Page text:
I have been eagerly anticipating watching this movie since I first received advanced screening tickets last Winter. Unfortunately at the time I was sick, and I ended up not going. This movie, however had been on my must-see list ever since. And finally, this past weekend I was able to see it.
The Witch was well worth it, and managed to exceed my own expectations. I have not reviewed a film in a while, but this is one I want to share my thoughts on, so here goes.
Everything about this film is haunting, and wretchedly beautiful. Filmed in northern Ontario, and set in 1630 New England there is a darkness about this film that at once captivated and repulsed me.
Which is exactly what I want from a horror film.
After seeing this movie (and I intend to see it again) I was not surprised to learn that director Robert Eggers won Best Director at Sundance last year.
By bringing to life their worst nightmares, this film gives us a much greater insight into the life and beliefs of early Puritan settlers. As a social history nerd I appreciated that the dialogue was delivered in early modern English, which is what they would have spoken. The attention to details, with only a handful of tiny exceptions, and the years of historical research that were put into the film give it an authenticity that lacks in many period pieces. Yes, I know I'm being a history snob, but the film was far more powerful because of it.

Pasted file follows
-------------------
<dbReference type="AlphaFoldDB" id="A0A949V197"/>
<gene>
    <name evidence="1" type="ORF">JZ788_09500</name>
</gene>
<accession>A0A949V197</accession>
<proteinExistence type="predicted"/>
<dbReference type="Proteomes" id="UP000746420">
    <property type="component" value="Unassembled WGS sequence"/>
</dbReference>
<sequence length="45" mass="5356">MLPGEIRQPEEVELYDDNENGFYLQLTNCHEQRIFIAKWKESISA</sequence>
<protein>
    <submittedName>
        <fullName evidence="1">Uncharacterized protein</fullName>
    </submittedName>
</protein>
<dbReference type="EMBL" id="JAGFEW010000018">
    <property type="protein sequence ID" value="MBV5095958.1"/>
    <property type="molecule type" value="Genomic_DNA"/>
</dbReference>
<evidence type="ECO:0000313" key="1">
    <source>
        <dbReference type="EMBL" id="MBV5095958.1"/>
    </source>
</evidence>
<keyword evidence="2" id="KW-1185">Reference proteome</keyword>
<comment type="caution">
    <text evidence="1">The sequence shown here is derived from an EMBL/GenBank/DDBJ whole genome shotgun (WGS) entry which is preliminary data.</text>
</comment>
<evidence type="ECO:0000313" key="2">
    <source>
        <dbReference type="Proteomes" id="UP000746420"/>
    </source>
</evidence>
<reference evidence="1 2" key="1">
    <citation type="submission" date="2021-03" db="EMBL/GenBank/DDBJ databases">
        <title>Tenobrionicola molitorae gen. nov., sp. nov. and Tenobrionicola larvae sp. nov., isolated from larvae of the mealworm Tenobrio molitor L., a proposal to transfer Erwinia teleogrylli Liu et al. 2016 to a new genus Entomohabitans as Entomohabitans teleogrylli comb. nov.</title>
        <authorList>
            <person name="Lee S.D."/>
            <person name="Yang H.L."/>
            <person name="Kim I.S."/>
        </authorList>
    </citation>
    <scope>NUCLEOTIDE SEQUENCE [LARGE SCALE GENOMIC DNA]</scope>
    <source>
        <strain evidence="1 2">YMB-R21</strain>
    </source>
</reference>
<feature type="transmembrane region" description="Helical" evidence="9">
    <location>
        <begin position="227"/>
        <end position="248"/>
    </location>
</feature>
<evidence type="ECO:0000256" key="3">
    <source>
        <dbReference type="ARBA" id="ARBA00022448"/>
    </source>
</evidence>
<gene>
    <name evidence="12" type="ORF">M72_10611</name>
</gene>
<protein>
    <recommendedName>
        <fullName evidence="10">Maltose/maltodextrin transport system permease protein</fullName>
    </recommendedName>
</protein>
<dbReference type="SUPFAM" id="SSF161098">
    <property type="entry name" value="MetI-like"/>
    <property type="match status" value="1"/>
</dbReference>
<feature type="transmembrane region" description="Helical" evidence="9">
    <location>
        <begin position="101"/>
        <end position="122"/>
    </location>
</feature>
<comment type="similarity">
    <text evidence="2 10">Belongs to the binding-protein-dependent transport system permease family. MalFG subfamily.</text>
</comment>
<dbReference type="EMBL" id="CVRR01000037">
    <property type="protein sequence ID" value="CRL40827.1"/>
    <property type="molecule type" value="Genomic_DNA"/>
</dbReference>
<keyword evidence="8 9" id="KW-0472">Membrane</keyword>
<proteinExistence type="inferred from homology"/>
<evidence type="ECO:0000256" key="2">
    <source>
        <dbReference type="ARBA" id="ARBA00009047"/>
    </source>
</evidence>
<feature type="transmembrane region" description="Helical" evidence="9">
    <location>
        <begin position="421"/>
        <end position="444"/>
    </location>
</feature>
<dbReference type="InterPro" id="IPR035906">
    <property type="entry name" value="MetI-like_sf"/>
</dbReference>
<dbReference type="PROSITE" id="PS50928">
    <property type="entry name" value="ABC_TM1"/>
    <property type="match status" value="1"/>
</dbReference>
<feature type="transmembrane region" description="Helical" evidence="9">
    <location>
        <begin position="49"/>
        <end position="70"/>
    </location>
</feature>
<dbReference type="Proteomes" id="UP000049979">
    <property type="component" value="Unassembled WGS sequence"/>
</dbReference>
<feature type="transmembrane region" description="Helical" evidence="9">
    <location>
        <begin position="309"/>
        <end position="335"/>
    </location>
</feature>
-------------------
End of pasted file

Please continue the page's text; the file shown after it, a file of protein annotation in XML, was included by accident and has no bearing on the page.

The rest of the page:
The Witch follows a Puritan family from their exile out of an established settlement to an isolated and harsh location on the edge of a forbidding wilderness. Soon after arriving in this wild and untamed place their decent into a horrific black magic paranoia begins, and it culminates with the branding of their eldest child Thomasin as a Witch. An accusation that could have very easily been a death sentence in that time period and culture.
The word Witch even today is seen as ugly and dirty within many different cultures, and religious beliefs.